Gérard Grisey’s Les espaces acoustiques is a ground breaking work which defies assumptions about what music “ought” to be. Not for nothing did the composer describe it as “a great laboratory”, exploring the way we listen.
Written from 1974 to 1985, it’s actually six pieces which can be enjoyed separately. This was the first
Yet Les espaces acoustiques grows outwards from extreme simplicity. A basic melodic cell repeats like in spiral, back and forth, each time with tiny gradations of pitch. It’s a tour de force. Paul Silverthorne demonstrated why he’s the foremost violist in
Grisey was a student of Olivier Messiaen, and dedicated the 4th section, Modulations, to him. Since George Benjamin was also Messiaen’s student, this performance took on overtones reminiscent of Messiaen, particularly Et exspecto resurrectionem mortuorum. The double bass theme reflects the “walls of solidity” and the extensive brass the “final trumpet” fanfares. Benjamin connects Les espaces acoustiques to the ideas of time, space and eternity in Messiaen, like borrowed vistas in landscape. Just as Grisey’s music expands from simple cells, it thus grows “beyond” itself, into a vast new conceptual universe. Benjamin was extremely perceptive, for this “value-added” approach enhances Grisey’s concept of infinite possibility. You can enjoy this music in a vacuum, but it’s so much more fulfilling in a wider context. In some circles, it’s fashionable to call Messiaen “history” but anyone with any knowledge of his influence on composers as diverse as Stockhausen, Boulez, Xenakis, Grisey, Murail, Anderson and Benjamin himself, will know that’s nonsense.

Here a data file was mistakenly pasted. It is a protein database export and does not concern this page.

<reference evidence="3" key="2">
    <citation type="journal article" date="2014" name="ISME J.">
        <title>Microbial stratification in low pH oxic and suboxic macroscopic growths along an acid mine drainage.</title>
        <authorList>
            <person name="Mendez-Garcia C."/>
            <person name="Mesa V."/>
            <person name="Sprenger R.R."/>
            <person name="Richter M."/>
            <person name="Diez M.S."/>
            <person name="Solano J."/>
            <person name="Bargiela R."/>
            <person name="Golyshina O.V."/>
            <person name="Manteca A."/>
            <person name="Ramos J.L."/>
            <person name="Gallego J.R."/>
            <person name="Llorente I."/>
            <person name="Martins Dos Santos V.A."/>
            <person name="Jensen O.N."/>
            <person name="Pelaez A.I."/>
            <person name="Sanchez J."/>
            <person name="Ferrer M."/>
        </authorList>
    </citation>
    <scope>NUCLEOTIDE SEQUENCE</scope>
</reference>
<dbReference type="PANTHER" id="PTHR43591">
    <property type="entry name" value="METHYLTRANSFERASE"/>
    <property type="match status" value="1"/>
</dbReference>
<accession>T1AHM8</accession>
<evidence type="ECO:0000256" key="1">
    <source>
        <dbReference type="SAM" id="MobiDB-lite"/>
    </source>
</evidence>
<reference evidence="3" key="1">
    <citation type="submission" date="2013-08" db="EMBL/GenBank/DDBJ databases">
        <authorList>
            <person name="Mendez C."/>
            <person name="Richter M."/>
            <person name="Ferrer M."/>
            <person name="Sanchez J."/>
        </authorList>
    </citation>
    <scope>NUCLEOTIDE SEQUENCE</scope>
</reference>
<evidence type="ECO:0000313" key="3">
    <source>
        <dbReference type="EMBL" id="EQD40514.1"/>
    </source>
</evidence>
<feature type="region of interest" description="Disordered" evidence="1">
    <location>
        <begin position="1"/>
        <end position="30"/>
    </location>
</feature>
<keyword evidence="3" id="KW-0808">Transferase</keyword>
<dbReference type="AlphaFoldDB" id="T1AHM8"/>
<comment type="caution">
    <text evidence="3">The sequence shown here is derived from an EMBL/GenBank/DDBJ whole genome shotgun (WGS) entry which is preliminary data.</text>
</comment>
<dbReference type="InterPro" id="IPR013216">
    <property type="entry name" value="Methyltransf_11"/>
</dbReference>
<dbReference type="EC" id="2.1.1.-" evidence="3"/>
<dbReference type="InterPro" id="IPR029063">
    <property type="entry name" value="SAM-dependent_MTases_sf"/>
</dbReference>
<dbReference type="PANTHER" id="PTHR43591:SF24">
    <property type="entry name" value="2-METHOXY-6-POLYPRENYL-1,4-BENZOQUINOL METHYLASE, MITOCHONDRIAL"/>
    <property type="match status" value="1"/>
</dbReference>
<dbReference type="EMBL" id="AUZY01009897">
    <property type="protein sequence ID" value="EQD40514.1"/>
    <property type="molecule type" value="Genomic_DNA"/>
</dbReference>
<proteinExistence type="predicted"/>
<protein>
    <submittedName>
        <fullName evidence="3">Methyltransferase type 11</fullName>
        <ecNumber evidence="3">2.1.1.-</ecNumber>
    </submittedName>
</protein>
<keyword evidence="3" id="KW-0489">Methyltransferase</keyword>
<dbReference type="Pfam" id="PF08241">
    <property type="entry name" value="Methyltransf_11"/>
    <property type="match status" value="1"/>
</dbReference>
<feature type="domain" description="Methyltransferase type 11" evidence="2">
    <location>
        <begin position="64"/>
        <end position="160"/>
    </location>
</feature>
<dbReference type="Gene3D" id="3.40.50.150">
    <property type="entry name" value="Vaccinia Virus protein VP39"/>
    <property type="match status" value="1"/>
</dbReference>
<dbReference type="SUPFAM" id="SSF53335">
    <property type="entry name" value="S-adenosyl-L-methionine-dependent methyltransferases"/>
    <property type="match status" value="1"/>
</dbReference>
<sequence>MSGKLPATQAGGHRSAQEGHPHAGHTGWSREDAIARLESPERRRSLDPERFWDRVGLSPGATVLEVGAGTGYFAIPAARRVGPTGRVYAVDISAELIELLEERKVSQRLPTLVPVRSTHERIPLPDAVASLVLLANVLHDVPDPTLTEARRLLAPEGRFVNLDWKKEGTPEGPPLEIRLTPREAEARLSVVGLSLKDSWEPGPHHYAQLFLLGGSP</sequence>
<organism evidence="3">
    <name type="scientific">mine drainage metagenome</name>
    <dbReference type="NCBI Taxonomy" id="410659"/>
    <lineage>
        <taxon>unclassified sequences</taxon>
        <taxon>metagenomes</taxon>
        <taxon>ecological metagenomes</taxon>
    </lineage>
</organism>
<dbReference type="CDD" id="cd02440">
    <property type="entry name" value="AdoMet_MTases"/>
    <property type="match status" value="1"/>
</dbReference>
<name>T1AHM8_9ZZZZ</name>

Messiaen also influenced conducting style, since music of such subtle colour needs performance of great clarity. Benjamin is a lucid conductor, and gets brilliant results. The London Sinfonietta has long championed Grisey’s music. Balances were finely judged, even details like the varied mutings of brass deftly executed. When the viola resurfaced between the 5th and 6th sections, it shone clearly, proving its central role in the whole structure of the cycle. In the Epilogue, the four horns stood proud above the massed orchestra.
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Please see the whole with extra pix